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Old 06-23-2013, 03:18 AM   #136
blacktruck
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Originally Posted by Scott of the Sahara View Post
The Moto Guzzi Norge can keep up with the best of them and go anywhere, even through the redwood ...
I haven't ridden a lot of the other brands of ST bikes so my perspective may be a little skewed. The Norge fit me perfectly. 5' 11" and 205 and the ergos was right. Before I bought it, I was pouring over all I could find like a mad man trying to find a reason not to buy it. I mean really, what the hell was I thinking? No dealer close and I've never even sat on one before. The styling was the first thing, I knew that wasn't a good reason to buy. I've done that in the past. Sometimes good and sometimes not so much. After emailing owners and reading all I could find, I went for it. Put 2K miles on it before I came back to work. Loved every mile of it. A lot of good reactions from people I don't think I would have gotten any reaction from with my HD. This is the first bike I've owned with a hundred HP from the factory. Kinda fun but you have to watch or you'll find yourself in triple digits and riding comfortably. As I said earlier, my vote goes to the Norge.
But with that being said, there is a reason they build so many different brands and types of bikes.
Ride safe on something and have fun.
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Old 06-23-2013, 10:14 PM   #137
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Ducati

The 1200 Multistrada is absolutely amazing. Easily as comfortable as my R1150RT was, but 100lbs lighter (475 dry) and with a motor that changes the definition of usable power, this thing is crazy fast.

No it doesn't have a barn door to hide behind, but it's simply a far more rideable bike than either my BMW or my old Connie. Better balance, better brakes, considerably lighter, same mpg (45 avg and still in the break in period), longer valve adjustment interval.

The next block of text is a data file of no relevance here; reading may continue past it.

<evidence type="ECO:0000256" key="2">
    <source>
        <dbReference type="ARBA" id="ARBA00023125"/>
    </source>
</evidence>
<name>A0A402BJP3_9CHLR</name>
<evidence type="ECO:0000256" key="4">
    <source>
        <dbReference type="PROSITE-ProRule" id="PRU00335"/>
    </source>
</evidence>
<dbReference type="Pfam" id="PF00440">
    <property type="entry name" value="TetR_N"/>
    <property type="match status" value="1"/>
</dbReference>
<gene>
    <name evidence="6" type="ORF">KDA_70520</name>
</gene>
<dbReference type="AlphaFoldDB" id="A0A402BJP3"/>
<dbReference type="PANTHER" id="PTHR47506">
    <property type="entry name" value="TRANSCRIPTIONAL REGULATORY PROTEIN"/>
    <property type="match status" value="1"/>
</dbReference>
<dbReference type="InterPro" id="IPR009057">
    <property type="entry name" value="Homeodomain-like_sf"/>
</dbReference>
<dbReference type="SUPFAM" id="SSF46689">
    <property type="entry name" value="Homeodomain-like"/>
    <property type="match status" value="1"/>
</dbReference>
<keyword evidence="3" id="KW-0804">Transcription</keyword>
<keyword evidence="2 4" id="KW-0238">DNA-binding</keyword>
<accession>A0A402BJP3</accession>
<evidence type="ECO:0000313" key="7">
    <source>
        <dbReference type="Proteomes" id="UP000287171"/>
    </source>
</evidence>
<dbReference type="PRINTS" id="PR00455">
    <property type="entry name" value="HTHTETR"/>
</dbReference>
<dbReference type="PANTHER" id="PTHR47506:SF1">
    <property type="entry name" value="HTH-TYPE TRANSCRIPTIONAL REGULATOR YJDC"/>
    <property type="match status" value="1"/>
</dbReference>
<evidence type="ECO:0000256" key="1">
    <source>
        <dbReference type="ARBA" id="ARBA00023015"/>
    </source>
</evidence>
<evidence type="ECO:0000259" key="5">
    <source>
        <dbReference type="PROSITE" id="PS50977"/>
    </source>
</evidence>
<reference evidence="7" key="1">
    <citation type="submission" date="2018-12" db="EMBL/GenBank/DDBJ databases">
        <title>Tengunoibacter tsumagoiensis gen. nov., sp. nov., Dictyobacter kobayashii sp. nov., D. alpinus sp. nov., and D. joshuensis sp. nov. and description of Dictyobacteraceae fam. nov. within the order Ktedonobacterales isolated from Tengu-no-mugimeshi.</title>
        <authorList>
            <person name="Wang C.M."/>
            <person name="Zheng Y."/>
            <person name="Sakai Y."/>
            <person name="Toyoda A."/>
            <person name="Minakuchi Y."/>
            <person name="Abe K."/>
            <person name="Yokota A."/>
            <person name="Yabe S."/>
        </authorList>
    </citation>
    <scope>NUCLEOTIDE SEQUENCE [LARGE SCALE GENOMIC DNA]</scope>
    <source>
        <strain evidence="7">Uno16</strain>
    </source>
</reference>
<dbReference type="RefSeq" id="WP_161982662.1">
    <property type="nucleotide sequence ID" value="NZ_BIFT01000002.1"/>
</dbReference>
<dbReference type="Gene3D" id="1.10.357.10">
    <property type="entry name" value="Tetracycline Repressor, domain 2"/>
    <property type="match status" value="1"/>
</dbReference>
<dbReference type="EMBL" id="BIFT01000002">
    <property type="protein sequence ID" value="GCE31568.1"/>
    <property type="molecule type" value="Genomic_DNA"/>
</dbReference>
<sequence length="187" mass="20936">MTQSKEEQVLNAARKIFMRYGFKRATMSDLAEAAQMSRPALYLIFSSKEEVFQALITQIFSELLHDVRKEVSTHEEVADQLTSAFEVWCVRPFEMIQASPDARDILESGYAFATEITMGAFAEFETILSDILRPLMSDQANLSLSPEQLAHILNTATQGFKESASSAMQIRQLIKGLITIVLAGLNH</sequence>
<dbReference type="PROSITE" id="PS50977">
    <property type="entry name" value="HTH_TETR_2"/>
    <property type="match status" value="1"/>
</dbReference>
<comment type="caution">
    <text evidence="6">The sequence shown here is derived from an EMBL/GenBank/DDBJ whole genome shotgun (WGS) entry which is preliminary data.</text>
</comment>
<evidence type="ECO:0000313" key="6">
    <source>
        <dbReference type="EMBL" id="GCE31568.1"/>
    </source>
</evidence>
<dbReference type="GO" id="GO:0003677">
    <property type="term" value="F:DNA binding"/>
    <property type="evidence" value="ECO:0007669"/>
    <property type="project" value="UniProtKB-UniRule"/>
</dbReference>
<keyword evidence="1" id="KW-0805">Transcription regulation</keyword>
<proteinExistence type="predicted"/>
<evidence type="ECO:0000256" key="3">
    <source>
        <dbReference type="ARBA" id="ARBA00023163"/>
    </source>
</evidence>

If you are looking in this arena, and the entry fee doesn't scare you, then you need to test ride this bike.

This bike will change Ducati. They only build 40,000 bikes per year. Half of them are Multistrada 1200s.

Mike
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Old 06-24-2013, 06:04 AM   #138
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Originally Posted by OneTraveller View Post
The 1200 Multistrada is absolutely amazing. Easily as comfortable as my R1150RT was, but 100lbs lighter (475 dry) and with a motor that changes the definition of usable power, this thing is crazy fast.

No it doesn't have a barn door to hide behind, but it's simply a far more rideable bike than either my BMW or my old Connie. Better balance, better brakes, considerably lighter, same mpg (45 avg and still in the breakin period), longer valve adjustment interval.

If you are looking in this arena, and the entry fee doesn't scare you, then you need to test ride this bike.

This bike will change Ducati. They only build 40,000 bikes per year. Half of them are Multistrada 1200s.

Mike
While I've always found Ducatis interesting and sexy, I've never seriously considered buying one. Until now.
As I just purchased an FJR1300 a year ago and am not exactly awash in Fun Money to spend, it won't happen anytime soon. But for the first time ever, Balogna has produced a bike that I find actually practical, while maintaining that sexy side.
So, Mike, what are maintenance requirements like?
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Old 06-24-2013, 07:31 AM   #139
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I just got back from a quick 3 day weekend trip through northern arizona and southern Utah on my 2010 multistrada 1200s. I'll second that it is an amazing sport touring rig - tons of power (even at 10000 feet), all day comfortable, great brakes. The more upright seating gives a great view of unfamiliar roads. Every time I ride it I'm amazed at what a complete package it is. I can't comment on the skyhook suspension but if its better than the ohlins than it must be amazing.
As far as maintenance - oil changes every 7500, valves at 15000 miles. Oil changes are easy - the valve service I leave to someone else. Currently at 33000 miles and counting.
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Old 06-24-2013, 09:49 AM   #140